The Artistry of Rebecca Hall’s Passing Adaption, R. O. Kwon on Christianity and Abortion Rights, and More

by Staff

Every day Poets & Writers Magazine scans the headlines—publishing reports, literary dispatches, academic announcements, and more—for all the news that creative writers need to know. Here are today’s stories.

Richard Brody of the New Yorker praises the artistry of Rebecca Hall’s film adaption of Passing by Nella Larsen. “The film’s sense of style is more than mere ornament; it embodies the confrontation with circumstances—practical, emotional, historical—at the heart of the story.”

“As a former Christian who once believed abortions to be evil, and who is now convinced of the opposite, I have found heartbreaking, as so many have, the arguments about the Texas antiabortion law.” R. O. Kwon writes about how she came to believe in the right to abortion access. (Vanity Fair)

Sylvère Lotringer, the founder of Semiotext(e), a highly regarded independent publisher of theory and literature, died on November 8 at age eighty-three. “He will be sorely missed by his family, friends, ex-students, and many collaborators,” wrote Semiotext(e) managing editor Hedi El Kholti. (ARTnews)

The longlist for this year’s Aspen Words Literary Prize, which honors fiction that “illuminates a vital contemporary issue,” has been revealed. The sixteen titles include The Love Songs of W. E. B. Du Bois by Honorée Fanonne Jeffers and Bewilderment by Richard Powers. Administered by the Aspen Institute, the prize comes with a purse of $35,000. (Publishers Weekly)

After a passage from Ocean Vuong’s On Earth We’re Briefly Gorgeous appeared in a standardized exam in New South Wales, Australia, numerous students reached out to the author directly to complain about the difficulty of the text. On Instagram, Vuong shared some of the messages, adding his own lighthearted replies. He also wrote a note of encouragement: “For what it’s worth, I didn’t get into ‘uni’ either out of high school. I went to a local community college where I did some of my best learning.” (Guardian)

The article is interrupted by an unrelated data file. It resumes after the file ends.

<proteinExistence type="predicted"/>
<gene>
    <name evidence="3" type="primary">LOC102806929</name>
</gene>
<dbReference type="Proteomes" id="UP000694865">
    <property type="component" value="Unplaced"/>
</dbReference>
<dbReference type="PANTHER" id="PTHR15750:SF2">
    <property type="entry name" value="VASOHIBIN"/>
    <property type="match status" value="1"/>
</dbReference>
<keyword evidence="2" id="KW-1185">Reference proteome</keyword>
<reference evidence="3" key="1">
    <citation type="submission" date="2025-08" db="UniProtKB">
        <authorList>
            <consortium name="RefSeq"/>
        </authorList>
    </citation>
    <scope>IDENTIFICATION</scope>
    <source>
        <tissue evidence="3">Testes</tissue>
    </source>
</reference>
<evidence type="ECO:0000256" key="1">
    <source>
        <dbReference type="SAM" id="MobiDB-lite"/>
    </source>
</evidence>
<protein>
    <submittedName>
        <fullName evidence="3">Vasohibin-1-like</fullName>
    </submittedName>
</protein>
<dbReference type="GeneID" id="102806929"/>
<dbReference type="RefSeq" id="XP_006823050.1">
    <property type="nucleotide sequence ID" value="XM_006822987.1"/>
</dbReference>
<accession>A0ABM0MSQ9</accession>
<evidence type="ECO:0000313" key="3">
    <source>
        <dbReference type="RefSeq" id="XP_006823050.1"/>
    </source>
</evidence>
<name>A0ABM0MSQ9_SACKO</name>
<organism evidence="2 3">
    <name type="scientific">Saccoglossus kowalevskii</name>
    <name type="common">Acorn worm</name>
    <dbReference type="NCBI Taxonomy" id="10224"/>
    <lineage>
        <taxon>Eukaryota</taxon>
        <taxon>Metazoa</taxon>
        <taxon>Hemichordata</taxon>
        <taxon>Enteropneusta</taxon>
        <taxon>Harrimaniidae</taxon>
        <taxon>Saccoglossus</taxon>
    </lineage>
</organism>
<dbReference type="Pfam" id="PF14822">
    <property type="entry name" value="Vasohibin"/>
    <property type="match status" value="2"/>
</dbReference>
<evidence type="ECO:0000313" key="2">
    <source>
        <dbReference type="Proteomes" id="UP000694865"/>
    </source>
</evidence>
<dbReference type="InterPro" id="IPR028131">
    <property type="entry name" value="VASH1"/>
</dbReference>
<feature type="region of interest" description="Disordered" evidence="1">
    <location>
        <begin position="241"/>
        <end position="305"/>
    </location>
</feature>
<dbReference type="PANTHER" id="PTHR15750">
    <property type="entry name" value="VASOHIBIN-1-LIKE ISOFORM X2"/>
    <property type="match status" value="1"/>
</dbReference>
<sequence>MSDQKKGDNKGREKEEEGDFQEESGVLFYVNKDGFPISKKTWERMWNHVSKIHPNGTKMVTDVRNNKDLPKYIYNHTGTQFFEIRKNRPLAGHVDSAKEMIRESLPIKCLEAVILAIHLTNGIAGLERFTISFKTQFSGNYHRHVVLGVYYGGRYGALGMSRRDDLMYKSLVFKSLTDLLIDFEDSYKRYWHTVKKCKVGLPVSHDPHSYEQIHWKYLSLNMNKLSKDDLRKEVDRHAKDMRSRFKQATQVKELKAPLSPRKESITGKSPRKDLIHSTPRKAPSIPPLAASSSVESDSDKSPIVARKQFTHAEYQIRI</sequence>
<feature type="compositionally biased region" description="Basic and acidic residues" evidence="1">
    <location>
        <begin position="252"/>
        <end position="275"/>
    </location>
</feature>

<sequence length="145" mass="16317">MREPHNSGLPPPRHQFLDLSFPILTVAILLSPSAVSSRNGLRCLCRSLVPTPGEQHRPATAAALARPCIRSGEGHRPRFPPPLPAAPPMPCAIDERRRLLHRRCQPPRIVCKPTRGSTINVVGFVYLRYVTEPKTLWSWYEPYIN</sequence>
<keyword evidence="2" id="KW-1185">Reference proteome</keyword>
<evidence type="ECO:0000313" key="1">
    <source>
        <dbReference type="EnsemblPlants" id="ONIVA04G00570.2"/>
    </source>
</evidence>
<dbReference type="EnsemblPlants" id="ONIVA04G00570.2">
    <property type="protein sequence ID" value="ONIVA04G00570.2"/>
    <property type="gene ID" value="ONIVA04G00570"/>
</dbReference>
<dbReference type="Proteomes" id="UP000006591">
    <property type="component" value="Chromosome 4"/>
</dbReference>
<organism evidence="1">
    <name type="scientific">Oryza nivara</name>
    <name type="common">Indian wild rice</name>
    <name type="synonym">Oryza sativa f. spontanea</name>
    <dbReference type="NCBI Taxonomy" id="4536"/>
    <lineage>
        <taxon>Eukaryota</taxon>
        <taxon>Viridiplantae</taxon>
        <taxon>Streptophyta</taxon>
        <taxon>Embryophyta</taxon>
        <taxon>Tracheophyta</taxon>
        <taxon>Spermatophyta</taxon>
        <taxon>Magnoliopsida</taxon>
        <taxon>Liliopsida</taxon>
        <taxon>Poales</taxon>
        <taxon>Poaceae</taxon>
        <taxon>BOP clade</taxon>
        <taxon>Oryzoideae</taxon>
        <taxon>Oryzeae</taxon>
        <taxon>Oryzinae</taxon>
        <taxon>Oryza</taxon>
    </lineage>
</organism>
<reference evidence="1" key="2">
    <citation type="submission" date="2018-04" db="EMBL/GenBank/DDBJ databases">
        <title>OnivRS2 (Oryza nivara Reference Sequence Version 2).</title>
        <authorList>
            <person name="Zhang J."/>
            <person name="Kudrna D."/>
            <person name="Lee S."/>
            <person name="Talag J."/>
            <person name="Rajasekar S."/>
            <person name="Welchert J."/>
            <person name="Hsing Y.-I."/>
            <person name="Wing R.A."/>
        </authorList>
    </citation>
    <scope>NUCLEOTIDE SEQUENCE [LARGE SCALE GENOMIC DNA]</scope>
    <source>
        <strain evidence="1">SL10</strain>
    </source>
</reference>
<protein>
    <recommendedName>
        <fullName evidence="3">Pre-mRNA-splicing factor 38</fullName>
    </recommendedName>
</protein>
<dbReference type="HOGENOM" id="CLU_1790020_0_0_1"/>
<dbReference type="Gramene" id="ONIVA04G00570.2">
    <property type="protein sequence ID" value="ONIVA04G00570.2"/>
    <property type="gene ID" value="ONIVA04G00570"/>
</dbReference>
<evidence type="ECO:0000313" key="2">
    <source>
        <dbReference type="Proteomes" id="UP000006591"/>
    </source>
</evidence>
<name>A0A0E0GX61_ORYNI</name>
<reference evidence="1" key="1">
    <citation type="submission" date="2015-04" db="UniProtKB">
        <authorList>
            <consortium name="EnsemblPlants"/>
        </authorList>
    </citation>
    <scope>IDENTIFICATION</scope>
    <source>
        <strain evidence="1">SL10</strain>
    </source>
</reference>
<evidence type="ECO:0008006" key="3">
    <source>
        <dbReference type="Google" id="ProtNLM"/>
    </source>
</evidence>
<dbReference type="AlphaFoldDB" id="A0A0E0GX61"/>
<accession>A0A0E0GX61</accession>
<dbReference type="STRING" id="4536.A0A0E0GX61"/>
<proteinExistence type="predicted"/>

Desiree Ibekwe of the New York Times checks in with Zadie Smith ahead of the opening of the author’s first play, The Wife of Willesden. “Doing this is really, genuinely new,” says Smith.

The staff at Powell’s Books in Portland, Oregon, have compiled a list of their favorite fiction books of the year. Among their recommendations are Detransition, Baby by Torrey Peters and Afterparties by Anthony Veasna So.

Ngaio of the Raven Book Store in Lawrence, Kansas, is retiring from her role as a bookstore cat, closing out over ten years of service. She will be moving to a bookseller’s home for some peace and quiet.